In 1940, the regular Army was at 243,000 troops, the Army National Guard at 226,837 and Army Reserves at 104,228 — a total of 574,065. But with a world war looming, Congress in September 1940 passed the Selective Service and Training Act, and by July 1941, with the National Guard integrated into the regular Army and more than 600,000 draftees inducted, the overall force was near 1.4 million. That included about 150,000 members of the Army Air Corps.
Since the proposed Hagel Army will be at 970,000, and with the Air Force at roughly 500,000, the numbers are roughly the same as after the 1941 draftees are counted. Those concerned about numbers might consider instituting Citizens’ Military Training Camps, a form of national service that was practiced between 1920 and 1940. It permitted qualified men — although it now should include women — to have basic military training over four summers without being called up for active duty. Those who completed the course could apply for active duty.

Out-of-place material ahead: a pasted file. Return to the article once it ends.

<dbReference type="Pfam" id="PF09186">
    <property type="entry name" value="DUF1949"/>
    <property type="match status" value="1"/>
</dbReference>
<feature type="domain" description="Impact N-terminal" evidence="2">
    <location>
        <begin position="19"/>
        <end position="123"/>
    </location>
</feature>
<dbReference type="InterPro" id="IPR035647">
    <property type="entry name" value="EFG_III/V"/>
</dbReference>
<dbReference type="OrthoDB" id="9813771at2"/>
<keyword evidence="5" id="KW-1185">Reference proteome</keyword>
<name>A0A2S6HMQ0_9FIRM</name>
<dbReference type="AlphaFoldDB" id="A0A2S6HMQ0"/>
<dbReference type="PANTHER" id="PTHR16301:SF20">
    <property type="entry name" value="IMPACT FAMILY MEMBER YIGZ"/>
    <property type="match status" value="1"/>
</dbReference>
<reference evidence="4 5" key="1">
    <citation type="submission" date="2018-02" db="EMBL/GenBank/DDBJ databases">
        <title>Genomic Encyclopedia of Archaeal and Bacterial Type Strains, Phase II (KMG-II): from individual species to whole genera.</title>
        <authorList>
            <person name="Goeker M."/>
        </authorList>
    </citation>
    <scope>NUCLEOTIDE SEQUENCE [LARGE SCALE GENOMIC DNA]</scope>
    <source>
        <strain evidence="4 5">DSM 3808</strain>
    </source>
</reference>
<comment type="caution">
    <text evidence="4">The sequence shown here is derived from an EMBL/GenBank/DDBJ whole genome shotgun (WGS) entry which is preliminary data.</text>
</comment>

Of course, force numbers in this age of technology are only one measure of fighting capability. Today’s soldier has far greater protection, mobility and firepower than his predecessors, and that’s why McRaven’s force is becoming a center of this country’s military planning.
For example, SOCOM has a Tactical Assault Light Operator-Shooter (TALOS) development program, sometimes called "the Iron Man suit." It’s meant to give a soldier lighter but more efficient full-body ballistic protection, with embedded antennas and computers that offer real-time battlefield information, according to a February article in Stars and Stripes. It also will have heaters and coolers to regulate temperatures and sensors to monitor heart rate, body position and hydration levels. If the soldier is wounded, the suit "may be able to administer the first oxygen or hemorrhage controls," according to the article.
McRaven is quoted as saying, "If we do TALOS right, it will be a huge comparative advantage over our enemies and give the warriors the protection they need in a very demanding environment."
That’s why smaller Army numbers won’t count as much as they have in the past.
Walter Pincus reports on intelligence, defense and foreign policy for The Washingon Post and writes the Fine Print column.